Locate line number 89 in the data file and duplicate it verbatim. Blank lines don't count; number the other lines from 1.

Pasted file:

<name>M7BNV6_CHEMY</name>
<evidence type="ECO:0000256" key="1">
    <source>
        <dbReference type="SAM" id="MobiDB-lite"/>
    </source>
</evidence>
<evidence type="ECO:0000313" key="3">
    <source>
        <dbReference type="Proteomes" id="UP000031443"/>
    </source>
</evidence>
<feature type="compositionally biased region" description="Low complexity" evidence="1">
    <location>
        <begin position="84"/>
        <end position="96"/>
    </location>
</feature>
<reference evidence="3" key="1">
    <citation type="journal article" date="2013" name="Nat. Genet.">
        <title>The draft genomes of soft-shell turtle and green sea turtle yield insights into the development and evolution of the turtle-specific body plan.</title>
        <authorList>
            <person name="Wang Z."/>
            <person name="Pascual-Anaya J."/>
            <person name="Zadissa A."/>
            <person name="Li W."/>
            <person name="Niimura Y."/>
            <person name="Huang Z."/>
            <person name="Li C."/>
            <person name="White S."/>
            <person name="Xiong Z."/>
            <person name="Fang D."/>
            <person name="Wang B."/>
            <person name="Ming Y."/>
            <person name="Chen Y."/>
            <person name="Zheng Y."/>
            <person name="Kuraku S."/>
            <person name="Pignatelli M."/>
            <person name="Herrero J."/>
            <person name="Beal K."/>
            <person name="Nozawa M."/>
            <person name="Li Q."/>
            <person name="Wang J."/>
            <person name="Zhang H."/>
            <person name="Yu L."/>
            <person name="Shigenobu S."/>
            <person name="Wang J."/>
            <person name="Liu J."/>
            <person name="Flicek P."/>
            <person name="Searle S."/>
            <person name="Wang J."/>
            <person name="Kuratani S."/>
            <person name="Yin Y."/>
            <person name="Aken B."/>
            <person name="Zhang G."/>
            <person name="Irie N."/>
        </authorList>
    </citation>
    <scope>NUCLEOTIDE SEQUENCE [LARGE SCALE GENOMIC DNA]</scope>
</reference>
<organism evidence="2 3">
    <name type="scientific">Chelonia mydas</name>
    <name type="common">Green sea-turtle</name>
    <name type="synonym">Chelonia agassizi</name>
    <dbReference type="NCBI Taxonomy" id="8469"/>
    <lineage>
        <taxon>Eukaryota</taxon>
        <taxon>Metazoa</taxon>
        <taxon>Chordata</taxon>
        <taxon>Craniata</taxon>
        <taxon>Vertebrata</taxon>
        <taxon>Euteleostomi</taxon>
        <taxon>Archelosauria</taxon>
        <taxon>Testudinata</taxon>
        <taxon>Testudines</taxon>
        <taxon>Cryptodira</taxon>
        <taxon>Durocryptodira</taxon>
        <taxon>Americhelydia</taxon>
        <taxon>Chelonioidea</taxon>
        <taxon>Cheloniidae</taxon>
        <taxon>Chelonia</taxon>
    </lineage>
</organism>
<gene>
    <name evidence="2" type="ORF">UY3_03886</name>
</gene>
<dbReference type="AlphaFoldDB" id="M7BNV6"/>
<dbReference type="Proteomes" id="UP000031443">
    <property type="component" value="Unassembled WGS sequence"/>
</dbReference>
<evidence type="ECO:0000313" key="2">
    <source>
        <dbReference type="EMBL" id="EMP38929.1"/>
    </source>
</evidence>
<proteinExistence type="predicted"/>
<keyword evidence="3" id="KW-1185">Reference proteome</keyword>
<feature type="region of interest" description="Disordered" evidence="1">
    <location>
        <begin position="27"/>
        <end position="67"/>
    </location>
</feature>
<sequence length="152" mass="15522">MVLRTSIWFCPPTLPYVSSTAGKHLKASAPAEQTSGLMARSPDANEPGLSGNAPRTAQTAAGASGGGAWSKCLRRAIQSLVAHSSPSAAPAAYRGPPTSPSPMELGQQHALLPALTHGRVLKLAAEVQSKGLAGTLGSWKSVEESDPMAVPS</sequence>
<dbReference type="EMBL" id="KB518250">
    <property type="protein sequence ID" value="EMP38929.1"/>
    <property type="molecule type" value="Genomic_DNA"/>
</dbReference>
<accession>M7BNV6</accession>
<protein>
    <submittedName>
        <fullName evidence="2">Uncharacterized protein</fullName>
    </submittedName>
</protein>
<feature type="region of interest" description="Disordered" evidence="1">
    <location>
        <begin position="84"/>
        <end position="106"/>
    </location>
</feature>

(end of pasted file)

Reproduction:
</dbReference>